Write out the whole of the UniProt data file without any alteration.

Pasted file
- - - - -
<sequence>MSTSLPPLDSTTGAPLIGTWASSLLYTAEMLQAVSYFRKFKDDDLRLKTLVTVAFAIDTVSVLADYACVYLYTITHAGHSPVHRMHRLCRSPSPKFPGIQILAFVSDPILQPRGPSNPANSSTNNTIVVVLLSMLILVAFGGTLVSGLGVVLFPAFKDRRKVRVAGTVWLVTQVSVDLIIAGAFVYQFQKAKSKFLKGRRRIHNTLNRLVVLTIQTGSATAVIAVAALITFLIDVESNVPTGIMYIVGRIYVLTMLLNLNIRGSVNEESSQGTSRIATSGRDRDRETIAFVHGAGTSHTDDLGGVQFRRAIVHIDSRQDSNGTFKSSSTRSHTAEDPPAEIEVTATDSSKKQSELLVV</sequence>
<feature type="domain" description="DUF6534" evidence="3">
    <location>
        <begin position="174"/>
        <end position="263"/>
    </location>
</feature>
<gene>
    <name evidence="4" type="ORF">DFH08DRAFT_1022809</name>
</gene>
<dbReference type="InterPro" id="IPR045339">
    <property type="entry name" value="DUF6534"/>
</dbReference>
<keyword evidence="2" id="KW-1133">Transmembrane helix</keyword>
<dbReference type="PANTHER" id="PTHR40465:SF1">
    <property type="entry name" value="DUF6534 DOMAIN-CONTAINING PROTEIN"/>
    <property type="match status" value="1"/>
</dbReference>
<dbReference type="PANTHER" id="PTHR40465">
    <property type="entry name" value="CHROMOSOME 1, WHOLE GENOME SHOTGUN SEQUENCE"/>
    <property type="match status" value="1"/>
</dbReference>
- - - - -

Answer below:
<sequence>MSTSLPPLDSTTGAPLIGTWASSLLYTAEMLQAVSYFRKFKDDDLRLKTLVTVAFAIDTVSVLADYACVYLYTITHAGHSPVHRMHRLCRSPSPKFPGIQILAFVSDPILQPRGPSNPANSSTNNTIVVVLLSMLILVAFGGTLVSGLGVVLFPAFKDRRKVRVAGTVWLVTQVSVDLIIAGAFVYQFQKAKSKFLKGRRRIHNTLNRLVVLTIQTGSATAVIAVAALITFLIDVESNVPTGIMYIVGRIYVLTMLLNLNIRGSVNEESSQGTSRIATSGRDRDRETIAFVHGAGTSHTDDLGGVQFRRAIVHIDSRQDSNGTFKSSSTRSHTAEDPPAEIEVTATDSSKKQSELLVV</sequence>
<feature type="domain" description="DUF6534" evidence="3">
    <location>
        <begin position="174"/>
        <end position="263"/>
    </location>
</feature>
<gene>
    <name evidence="4" type="ORF">DFH08DRAFT_1022809</name>
</gene>
<dbReference type="InterPro" id="IPR045339">
    <property type="entry name" value="DUF6534"/>
</dbReference>
<keyword evidence="2" id="KW-1133">Transmembrane helix</keyword>
<dbReference type="PANTHER" id="PTHR40465:SF1">
    <property type="entry name" value="DUF6534 DOMAIN-CONTAINING PROTEIN"/>
    <property type="match status" value="1"/>
</dbReference>
<dbReference type="PANTHER" id="PTHR40465">
    <property type="entry name" value="CHROMOSOME 1, WHOLE GENOME SHOTGUN SEQUENCE"/>
    <property type="match status" value="1"/>
</dbReference>